While audiences, myself included, often revel at the dazzling visual displays in $100 million blockbusters, if those films were stripped of their budget, what would they look like? The answer is OtherLife. This is a movie high in concept. Its general premise would imply a more lenient budget way into the millions, but it’s a film without it. Not every director is afforded that luxury, and they shouldn’t have to be. Director Ben C. Lucas finds a way around his apparent restraints, creating a small-scale indie film disguised as a modern day blockbuster. Every dollar has been put to use, bringing this daring and original story to life.
Except, complications arise when the company she works for, and her business partner Sam (T.J. Power) see an alternate use for the drug. It doesn’t have to be just another VR experience. There’s potential for so much more, including using the drug as a sort of solitary confinement for first time offenders, where they can experience years worth of sentences in the span of a couple of minutes. Ren and Sam collide. Their business mottos differ. And soon, through unseen circumstances, Ren finds herself trapped inside her mind, living her life in solitary confinement. She needs to figure out an escape before madness consumes her and her business is lost forever.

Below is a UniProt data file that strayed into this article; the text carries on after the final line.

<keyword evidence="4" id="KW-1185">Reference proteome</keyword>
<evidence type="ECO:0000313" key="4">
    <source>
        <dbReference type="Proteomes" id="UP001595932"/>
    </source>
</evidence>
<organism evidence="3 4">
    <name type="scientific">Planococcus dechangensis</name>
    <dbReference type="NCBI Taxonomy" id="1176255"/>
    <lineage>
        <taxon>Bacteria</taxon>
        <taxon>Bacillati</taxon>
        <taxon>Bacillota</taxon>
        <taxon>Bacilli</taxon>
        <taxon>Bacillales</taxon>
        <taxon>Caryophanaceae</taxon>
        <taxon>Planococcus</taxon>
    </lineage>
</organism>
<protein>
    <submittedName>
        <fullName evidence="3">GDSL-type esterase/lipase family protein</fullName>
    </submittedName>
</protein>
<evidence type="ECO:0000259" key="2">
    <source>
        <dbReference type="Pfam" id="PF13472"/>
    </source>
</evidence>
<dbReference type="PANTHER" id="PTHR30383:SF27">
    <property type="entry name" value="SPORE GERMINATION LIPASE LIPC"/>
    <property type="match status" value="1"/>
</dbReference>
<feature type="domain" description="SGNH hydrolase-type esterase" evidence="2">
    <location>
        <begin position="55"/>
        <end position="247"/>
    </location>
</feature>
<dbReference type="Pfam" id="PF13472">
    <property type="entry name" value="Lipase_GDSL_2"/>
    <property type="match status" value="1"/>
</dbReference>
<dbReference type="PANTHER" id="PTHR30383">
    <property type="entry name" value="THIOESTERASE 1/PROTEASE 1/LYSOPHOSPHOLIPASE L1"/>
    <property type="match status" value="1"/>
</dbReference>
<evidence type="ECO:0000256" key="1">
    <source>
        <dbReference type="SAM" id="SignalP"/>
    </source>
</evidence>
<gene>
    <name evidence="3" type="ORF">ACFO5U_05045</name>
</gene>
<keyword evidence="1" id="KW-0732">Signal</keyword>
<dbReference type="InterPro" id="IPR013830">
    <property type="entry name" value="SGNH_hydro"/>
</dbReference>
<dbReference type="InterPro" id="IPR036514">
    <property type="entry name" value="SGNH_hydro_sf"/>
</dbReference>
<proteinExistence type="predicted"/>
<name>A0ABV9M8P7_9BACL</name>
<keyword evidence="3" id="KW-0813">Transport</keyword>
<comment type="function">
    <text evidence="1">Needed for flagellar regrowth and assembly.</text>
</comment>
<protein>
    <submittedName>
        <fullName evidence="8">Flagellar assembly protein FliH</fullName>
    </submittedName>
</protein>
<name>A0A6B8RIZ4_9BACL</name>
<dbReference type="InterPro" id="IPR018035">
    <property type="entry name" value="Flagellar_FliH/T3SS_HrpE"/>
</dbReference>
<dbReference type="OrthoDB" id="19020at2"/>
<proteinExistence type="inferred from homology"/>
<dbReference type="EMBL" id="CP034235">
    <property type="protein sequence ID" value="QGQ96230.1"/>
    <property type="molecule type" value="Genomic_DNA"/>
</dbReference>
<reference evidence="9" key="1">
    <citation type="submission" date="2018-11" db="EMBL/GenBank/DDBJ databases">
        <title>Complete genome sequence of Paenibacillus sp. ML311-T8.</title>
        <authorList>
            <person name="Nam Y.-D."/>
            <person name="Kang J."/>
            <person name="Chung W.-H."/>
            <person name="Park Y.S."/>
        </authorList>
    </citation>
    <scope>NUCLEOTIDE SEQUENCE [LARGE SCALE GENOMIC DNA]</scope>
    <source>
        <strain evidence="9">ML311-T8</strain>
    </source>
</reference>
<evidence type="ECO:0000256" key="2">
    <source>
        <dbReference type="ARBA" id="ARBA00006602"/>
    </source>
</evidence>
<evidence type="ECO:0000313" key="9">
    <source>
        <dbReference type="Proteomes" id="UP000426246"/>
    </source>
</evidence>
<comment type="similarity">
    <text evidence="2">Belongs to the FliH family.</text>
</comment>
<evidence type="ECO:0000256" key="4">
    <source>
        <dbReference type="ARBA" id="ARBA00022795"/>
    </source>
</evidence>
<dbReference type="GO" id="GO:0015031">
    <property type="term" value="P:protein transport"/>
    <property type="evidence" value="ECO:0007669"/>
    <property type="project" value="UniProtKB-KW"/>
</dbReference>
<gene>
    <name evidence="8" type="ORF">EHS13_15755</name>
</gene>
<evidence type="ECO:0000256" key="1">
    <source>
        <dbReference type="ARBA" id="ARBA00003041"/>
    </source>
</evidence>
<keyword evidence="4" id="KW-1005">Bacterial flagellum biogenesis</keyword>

It’s these characters that take you on the journey, and you’re with them every step of the way. Ren Amari is a complicated, down on her luck protagonist with clear motives and a justifiable reasoning for the way she acts. Her colleagues may not agree with her methods, but she gets the job done, and her personal narrative is full of intrigue and despair. You find yourself connecting with her, and you feel her pain when the going gets rough, or, more accurately, rougher than it already is. De Gouw is fantastic. Everyone in the film feels mostly serviceable (Thomas Cocquerel is pretty great), however it’s De Gouw who takes centre stage with the best role in the film.
OtherLife is a film full of ideas. They don’t all mesh as well as I would’ve liked, but the ideas in their own right are fascinating and conversation starters. It’s really great just to see an Australian sci-fi film as sophisticated, original and stressful to watch as this one. A post-screening Q&A with the filmmakers gave an insight look into how much time and effort was spent on this movie, and having watched it, everything they tried to pull off feels as if it were done with ease.
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